Spokane high schools had a strong showing at this year’s National CyberPatriot Championships in Washington, D.C., last week.
Teams from Lewis and Clark High School and John R. Rogers High School placed second in the two main divisions. Rogers also received the prestigious top service award, and Lewis and Clark won the open division in the forensics competition.
Four teams from Rogers and one team each from North Central, Lewis and Clark and Ferris high schools qualified for the final round. In other words, six of the 12 finalist teams were from Spokane.
“We had a blast,” said Master Sgt. Loyd Patton, coach of the Air Pirates Team from Rogers. “The CyberPatriot folks put on this great deal for us: a nice hotel, all the meals, sightseeing in D.C. – I can’t say enough good things about them.”
Last year, a team from Rogers placed fourth in the open division; no other Spokane schools were represented.
This year, Lewis and Clark Assistant Principal Theresa Meyer traveled with the school’s six-student team to Washington, D.C.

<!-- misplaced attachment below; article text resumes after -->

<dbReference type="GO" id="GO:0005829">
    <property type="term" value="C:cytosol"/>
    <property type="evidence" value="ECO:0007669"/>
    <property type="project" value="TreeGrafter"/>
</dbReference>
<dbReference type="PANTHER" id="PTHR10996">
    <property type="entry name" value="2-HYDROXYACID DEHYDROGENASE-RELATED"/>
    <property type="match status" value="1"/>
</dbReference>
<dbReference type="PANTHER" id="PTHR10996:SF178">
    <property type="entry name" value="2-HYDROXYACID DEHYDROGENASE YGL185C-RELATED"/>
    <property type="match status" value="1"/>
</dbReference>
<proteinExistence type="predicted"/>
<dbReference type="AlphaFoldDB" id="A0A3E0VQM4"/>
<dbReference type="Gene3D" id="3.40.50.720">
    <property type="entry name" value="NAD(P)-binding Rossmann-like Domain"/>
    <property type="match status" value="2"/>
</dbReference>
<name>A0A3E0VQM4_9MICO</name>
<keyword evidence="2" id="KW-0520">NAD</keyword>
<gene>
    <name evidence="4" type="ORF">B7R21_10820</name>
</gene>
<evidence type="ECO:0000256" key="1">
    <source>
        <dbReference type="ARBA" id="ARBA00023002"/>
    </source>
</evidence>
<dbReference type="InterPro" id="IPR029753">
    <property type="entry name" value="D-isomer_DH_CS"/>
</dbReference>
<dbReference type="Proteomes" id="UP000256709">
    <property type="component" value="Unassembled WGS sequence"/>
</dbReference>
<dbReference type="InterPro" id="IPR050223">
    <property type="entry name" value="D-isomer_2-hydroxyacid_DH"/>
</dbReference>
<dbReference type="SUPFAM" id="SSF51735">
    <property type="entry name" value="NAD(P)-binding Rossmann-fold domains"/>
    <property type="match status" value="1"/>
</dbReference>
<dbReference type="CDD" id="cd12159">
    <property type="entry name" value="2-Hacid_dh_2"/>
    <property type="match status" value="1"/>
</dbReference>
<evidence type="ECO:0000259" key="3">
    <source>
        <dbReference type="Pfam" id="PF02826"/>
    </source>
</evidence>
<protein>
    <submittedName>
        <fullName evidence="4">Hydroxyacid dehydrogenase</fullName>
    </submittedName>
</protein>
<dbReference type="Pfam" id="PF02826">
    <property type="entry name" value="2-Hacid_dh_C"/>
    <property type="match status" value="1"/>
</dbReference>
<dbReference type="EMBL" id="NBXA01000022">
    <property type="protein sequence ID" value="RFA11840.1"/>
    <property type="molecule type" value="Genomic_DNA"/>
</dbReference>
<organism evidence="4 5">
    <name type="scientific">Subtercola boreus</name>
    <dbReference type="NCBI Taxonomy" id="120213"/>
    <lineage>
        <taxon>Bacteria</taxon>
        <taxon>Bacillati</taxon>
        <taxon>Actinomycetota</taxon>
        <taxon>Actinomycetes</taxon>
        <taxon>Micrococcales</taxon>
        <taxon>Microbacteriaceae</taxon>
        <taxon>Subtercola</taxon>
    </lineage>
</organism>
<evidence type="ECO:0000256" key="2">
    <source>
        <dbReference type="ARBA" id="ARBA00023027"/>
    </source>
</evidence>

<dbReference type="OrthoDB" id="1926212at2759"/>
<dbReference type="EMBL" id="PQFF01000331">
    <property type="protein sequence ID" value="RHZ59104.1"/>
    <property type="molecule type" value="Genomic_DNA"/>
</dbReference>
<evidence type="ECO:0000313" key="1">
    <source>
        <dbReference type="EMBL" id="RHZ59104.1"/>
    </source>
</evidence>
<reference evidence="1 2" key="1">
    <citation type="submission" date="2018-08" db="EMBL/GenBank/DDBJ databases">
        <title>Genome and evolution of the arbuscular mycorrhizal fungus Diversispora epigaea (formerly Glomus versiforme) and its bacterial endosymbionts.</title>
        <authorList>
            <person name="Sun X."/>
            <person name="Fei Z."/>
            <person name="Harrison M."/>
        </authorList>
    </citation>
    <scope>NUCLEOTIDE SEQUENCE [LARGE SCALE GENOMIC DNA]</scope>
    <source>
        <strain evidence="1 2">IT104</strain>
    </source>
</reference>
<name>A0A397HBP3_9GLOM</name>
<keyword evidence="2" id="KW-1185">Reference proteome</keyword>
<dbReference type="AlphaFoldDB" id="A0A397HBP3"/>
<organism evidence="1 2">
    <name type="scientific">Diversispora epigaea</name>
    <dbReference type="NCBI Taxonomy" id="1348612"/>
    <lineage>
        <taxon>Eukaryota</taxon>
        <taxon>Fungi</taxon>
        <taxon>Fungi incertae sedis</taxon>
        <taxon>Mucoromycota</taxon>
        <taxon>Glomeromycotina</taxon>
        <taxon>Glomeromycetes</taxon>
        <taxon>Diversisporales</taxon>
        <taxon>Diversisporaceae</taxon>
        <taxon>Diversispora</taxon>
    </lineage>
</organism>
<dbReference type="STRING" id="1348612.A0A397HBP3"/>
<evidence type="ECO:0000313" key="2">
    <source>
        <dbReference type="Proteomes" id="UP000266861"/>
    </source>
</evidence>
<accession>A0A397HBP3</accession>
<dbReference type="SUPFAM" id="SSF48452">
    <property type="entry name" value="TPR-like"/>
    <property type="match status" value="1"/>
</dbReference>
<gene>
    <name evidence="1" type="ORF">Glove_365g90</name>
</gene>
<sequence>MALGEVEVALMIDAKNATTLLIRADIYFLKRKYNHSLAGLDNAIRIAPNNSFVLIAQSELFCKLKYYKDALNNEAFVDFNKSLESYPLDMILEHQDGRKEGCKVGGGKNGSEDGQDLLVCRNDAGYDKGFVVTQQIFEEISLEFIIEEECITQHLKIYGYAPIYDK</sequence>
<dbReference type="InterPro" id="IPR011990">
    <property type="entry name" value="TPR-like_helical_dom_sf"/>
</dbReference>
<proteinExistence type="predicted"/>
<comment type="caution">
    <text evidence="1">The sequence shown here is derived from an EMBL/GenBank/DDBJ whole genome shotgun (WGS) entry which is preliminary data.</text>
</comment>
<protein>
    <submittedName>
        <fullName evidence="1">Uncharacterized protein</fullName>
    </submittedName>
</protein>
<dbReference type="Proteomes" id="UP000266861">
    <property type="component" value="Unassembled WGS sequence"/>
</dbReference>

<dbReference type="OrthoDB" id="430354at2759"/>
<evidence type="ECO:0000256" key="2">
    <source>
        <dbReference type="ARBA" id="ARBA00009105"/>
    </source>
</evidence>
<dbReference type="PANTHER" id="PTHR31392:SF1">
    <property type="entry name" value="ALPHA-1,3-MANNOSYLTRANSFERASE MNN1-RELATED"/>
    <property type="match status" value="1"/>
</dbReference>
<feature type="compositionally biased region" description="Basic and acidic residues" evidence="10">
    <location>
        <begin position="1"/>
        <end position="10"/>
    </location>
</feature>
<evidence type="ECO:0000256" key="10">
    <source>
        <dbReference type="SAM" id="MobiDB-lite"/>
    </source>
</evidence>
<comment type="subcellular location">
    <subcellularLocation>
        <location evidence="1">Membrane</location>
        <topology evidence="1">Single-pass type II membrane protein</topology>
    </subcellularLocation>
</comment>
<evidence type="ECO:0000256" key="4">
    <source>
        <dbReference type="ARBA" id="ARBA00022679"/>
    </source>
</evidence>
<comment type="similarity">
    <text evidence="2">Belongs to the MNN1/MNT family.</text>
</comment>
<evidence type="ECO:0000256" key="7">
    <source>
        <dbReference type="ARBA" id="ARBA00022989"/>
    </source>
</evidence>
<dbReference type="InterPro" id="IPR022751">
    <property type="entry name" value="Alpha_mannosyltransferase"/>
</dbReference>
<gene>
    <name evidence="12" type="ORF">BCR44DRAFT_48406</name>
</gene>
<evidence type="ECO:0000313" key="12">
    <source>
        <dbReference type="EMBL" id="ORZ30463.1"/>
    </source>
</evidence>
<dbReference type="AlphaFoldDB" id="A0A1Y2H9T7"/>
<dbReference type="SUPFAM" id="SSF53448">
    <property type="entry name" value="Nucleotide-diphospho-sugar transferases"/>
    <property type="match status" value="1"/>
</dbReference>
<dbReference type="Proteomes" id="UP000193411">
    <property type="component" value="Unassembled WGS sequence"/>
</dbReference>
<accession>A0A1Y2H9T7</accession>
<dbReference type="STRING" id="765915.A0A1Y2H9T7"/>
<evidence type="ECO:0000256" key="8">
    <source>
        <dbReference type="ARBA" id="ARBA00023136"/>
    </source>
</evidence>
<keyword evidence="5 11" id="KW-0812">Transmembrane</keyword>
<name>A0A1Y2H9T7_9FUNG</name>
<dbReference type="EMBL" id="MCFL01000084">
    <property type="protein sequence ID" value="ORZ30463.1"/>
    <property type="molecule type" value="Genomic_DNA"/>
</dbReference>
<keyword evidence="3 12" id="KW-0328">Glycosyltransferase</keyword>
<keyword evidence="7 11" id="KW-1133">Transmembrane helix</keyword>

“Our goal is to make a return trip in 2013, because this was an incredible opportunity for the students,” Meyer wrote in an email. “They met and had great conversations with military leaders that are in charge of our nation’s cyber defense. The secretary of the Air Force visited with them, as well as the CEO and many vice presidents of Northrop Grumman. This isn’t something we can replicate in Spokane – so we’ll be back.”
CyberPatriot is organized by the Air Force Association and places teams of students in charge of protecting computer systems against virus attacks and hacking. The students have a set amount of time to solve a number of computer problems, as they are being continuously challenged by programmers.
There are two tracks in CyberPatriot: open division for public, private, parochial and home-school teams; and all service division for Junior ROTC units and Civil Air Patrol squadrons.
More than 1,000 teams nationwide initially entered the competition.
The nonprofit Air Force Association covered all costs for teams to attend the finals in Washington, D.C.
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